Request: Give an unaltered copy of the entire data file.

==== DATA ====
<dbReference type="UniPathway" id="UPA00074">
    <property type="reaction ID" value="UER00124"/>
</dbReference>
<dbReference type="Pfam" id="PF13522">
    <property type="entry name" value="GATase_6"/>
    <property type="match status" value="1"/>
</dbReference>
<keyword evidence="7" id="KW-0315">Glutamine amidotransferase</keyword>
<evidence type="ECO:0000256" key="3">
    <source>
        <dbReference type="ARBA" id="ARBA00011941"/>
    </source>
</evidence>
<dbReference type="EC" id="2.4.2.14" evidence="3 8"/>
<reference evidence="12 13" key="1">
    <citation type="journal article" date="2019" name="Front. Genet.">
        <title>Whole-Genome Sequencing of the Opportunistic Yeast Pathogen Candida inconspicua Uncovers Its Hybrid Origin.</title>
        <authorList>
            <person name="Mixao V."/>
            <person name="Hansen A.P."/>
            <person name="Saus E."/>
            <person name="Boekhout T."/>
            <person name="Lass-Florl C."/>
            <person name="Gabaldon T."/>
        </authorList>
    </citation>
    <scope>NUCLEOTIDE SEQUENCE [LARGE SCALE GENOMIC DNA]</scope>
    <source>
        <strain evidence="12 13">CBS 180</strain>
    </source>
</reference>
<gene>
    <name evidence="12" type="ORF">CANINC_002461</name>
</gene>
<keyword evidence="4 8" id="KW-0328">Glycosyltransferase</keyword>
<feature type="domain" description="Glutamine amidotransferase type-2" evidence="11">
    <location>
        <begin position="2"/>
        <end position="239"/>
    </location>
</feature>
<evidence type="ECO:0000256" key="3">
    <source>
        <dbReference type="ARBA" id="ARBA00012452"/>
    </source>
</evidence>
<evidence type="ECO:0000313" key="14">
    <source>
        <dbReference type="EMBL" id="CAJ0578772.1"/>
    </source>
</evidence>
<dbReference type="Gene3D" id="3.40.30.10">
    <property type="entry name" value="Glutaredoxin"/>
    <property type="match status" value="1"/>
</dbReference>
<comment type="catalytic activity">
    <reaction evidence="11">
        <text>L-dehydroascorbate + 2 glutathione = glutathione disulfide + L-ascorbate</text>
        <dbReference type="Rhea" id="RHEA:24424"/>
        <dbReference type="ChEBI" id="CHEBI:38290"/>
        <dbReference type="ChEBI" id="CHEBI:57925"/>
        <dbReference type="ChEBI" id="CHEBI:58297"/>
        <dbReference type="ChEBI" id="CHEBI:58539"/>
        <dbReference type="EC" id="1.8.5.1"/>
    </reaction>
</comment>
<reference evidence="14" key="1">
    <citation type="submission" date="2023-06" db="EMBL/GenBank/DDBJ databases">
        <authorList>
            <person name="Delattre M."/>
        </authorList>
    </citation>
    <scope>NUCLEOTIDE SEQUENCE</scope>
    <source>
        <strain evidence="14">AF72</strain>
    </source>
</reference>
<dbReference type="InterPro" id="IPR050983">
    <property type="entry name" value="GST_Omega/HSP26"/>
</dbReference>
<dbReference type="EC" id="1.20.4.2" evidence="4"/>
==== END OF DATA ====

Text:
<dbReference type="UniPathway" id="UPA00074">
    <property type="reaction ID" value="UER00124"/>
</dbReference>
<dbReference type="Pfam" id="PF13522">
    <property type="entry name" value="GATase_6"/>
    <property type="match status" value="1"/>
</dbReference>
<keyword evidence="7" id="KW-0315">Glutamine amidotransferase</keyword>
<evidence type="ECO:0000256" key="3">
    <source>
        <dbReference type="ARBA" id="ARBA00011941"/>
    </source>
</evidence>
<dbReference type="EC" id="2.4.2.14" evidence="3 8"/>
<reference evidence="12 13" key="1">
    <citation type="journal article" date="2019" name="Front. Genet.">
        <title>Whole-Genome Sequencing of the Opportunistic Yeast Pathogen Candida inconspicua Uncovers Its Hybrid Origin.</title>
        <authorList>
            <person name="Mixao V."/>
            <person name="Hansen A.P."/>
            <person name="Saus E."/>
            <person name="Boekhout T."/>
            <person name="Lass-Florl C."/>
            <person name="Gabaldon T."/>
        </authorList>
    </citation>
    <scope>NUCLEOTIDE SEQUENCE [LARGE SCALE GENOMIC DNA]</scope>
    <source>
        <strain evidence="12 13">CBS 180</strain>
    </source>
</reference>
<gene>
    <name evidence="12" type="ORF">CANINC_002461</name>
</gene>
<keyword evidence="4 8" id="KW-0328">Glycosyltransferase</keyword>
<feature type="domain" description="Glutamine amidotransferase type-2" evidence="11">
    <location>
        <begin position="2"/>
        <end position="239"/>
    </location>
</feature>
<evidence type="ECO:0000256" key="3">
    <source>
        <dbReference type="ARBA" id="ARBA00012452"/>
    </source>
</evidence>
<evidence type="ECO:0000313" key="14">
    <source>
        <dbReference type="EMBL" id="CAJ0578772.1"/>
    </source>
</evidence>
<dbReference type="Gene3D" id="3.40.30.10">
    <property type="entry name" value="Glutaredoxin"/>
    <property type="match status" value="1"/>
</dbReference>
<comment type="catalytic activity">
    <reaction evidence="11">
        <text>L-dehydroascorbate + 2 glutathione = glutathione disulfide + L-ascorbate</text>
        <dbReference type="Rhea" id="RHEA:24424"/>
        <dbReference type="ChEBI" id="CHEBI:38290"/>
        <dbReference type="ChEBI" id="CHEBI:57925"/>
        <dbReference type="ChEBI" id="CHEBI:58297"/>
        <dbReference type="ChEBI" id="CHEBI:58539"/>
        <dbReference type="EC" id="1.8.5.1"/>
    </reaction>
</comment>
<reference evidence="14" key="1">
    <citation type="submission" date="2023-06" db="EMBL/GenBank/DDBJ databases">
        <authorList>
            <person name="Delattre M."/>
        </authorList>
    </citation>
    <scope>NUCLEOTIDE SEQUENCE</scope>
    <source>
        <strain evidence="14">AF72</strain>
    </source>
</reference>
<dbReference type="InterPro" id="IPR050983">
    <property type="entry name" value="GST_Omega/HSP26"/>
</dbReference>
<dbReference type="EC" id="1.20.4.2" evidence="4"/>